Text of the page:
Atomizer (1986) by Big Black

Categories: 1986 and Music.

It may seem like a weird topic to bring up, given what Big Black does and sounds like, but I find their first album to be a little less impressive than Songs About Fucking. It feels, to me, as if there are stronger songs on Songs, even though that’s an odd thing to say about a band whose sole reason for existence is to pummel/offend. I guess I feel like the second album is the more “mature” statement (an odd thing to say, I know). But this is still unrelentingly aggressive and metallic (for the time) and I think we Read More

3-Way Tie (for Last) (1986) by Minutemen

Categories: 1985 and Music.

I have come to the Minutemen completely backwards. I have been a fIREHOSE fan for quite some time but am only now getting to the point of listening to these guys and of course I listen to their last album… Anyway, this is a set of rock songs (and song fragments) that varies from righteous anger about US politics to reflections on the nature of story-telling, with a bunch of covers (from literally all over the place). The music is pretty typical post-hardcore with the kind of silly, mild experimentation that makes so much American ’80s alternative music great. Though Read More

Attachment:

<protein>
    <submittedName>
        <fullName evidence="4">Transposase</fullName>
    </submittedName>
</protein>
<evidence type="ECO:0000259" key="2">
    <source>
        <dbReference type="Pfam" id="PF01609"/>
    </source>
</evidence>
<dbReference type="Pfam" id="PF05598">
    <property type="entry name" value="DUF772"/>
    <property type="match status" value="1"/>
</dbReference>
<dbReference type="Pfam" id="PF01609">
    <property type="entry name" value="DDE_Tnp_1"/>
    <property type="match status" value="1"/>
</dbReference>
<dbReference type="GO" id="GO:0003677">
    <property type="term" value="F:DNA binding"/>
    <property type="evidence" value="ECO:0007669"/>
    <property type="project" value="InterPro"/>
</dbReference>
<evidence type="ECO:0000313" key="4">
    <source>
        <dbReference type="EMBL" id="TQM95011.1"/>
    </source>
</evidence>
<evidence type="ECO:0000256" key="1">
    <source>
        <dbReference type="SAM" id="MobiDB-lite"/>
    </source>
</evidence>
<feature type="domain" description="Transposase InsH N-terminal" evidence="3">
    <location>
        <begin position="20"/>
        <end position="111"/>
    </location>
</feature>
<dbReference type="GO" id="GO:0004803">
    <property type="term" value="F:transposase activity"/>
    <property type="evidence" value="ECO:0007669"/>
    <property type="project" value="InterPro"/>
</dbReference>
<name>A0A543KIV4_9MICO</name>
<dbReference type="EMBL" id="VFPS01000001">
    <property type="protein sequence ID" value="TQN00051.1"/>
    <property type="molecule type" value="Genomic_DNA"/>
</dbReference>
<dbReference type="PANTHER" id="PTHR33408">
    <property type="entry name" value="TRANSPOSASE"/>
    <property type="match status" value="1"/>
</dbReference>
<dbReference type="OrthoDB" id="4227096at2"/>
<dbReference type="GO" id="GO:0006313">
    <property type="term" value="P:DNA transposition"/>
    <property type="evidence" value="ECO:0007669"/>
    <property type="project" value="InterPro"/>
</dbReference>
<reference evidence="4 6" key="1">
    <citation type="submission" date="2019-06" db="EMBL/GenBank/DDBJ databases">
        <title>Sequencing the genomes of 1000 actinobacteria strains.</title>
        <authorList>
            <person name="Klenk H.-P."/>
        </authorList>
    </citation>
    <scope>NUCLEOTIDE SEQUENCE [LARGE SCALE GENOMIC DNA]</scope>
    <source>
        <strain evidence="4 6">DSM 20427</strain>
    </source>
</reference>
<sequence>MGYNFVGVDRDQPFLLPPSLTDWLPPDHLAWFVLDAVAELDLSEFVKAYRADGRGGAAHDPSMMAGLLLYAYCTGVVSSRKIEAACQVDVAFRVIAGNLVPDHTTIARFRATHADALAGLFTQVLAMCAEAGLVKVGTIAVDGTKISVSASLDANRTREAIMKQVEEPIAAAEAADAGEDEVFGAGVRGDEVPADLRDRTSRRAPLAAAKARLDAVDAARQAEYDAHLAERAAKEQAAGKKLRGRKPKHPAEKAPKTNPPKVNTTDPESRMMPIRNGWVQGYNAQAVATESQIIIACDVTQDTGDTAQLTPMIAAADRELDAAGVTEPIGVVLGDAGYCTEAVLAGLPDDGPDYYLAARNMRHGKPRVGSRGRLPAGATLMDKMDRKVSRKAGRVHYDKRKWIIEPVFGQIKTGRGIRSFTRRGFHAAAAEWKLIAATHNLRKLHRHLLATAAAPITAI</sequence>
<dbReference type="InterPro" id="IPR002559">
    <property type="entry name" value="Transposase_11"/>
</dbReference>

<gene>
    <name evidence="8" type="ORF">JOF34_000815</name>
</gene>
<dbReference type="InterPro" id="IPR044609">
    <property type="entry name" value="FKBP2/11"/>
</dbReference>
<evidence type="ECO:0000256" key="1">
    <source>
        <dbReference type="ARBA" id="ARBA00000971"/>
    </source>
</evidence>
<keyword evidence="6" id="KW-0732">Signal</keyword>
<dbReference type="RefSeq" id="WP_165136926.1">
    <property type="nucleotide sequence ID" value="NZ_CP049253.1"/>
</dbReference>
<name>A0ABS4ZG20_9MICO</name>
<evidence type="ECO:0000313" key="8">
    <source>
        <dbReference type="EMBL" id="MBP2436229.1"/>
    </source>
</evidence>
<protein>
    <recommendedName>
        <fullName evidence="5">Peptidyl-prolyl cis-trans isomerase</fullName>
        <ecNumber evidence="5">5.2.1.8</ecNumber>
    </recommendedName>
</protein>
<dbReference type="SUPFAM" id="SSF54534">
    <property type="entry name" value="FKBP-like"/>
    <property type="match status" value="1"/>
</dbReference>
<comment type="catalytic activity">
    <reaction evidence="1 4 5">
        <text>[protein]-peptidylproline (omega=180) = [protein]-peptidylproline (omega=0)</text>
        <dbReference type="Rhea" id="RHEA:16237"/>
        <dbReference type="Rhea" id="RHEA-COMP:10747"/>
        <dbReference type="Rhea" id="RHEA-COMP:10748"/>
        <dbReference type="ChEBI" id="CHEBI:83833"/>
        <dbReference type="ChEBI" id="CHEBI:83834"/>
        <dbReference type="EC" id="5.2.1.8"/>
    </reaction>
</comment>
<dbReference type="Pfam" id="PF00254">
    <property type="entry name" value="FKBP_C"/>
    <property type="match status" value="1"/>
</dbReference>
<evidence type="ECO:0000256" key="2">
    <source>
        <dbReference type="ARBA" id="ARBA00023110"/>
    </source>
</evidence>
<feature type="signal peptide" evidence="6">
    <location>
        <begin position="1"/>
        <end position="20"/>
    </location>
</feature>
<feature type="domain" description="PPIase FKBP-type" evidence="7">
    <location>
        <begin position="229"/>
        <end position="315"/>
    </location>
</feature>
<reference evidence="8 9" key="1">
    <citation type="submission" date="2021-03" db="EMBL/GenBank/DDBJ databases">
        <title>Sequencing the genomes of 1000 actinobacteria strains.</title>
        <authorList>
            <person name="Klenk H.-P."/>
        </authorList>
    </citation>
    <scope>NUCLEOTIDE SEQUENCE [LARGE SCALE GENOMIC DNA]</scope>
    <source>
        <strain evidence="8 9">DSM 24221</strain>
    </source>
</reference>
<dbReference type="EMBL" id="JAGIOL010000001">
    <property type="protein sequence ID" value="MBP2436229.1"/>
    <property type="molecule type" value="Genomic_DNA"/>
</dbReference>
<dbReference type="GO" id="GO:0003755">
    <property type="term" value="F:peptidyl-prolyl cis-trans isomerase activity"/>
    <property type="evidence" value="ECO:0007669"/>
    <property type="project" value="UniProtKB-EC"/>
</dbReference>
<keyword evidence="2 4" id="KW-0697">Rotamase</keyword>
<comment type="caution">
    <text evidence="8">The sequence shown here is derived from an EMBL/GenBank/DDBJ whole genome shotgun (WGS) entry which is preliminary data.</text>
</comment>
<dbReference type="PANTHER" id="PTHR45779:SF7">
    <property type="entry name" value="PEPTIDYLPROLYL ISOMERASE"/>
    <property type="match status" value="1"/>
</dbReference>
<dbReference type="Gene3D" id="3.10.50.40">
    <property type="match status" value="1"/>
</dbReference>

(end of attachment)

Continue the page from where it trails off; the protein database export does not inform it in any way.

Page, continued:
Kaleidoscope (1980) by Siouxsie and the Banshees

Categories: 1980 and Music.

I have no idea what kind of departure this record was for the band, as its the first Banshees record I’ve heard. So even though I read that this was a big departure, I don’t have any idea, What I hear is well-executed UK post punk with “brighter” arrangements (for lack of a better word) than normal, and certainly that should not be a surprise, given the presence of a member of Magazine. Siouxsie Sioux has been incredibly influential on female vocalists, especially in the world of Indie Rock. That’s readily apparent here. And I figure that should be acknowledge. Read More

The Firstborn is Dead (1985) by Nick Cave and the Bad Seeds

Categories: 1985 and Music.

The Bad Seeds’ blues album, which was a big surprise to me. They take both old blues tunes and a not so old country tune (I think it’s country) and turn it into a demented re-imagining of the Blues that sounds much more like the early Bad Seeds (and even, at times, the Birthday Party) than it does the blues being made by most contemporary American artists at the time and, especially, British artists. As noted elsewhere on RYM, this is about as good as foreign approximations of the Blues get, in the ’80s anyway. If you’ve never heard the Read More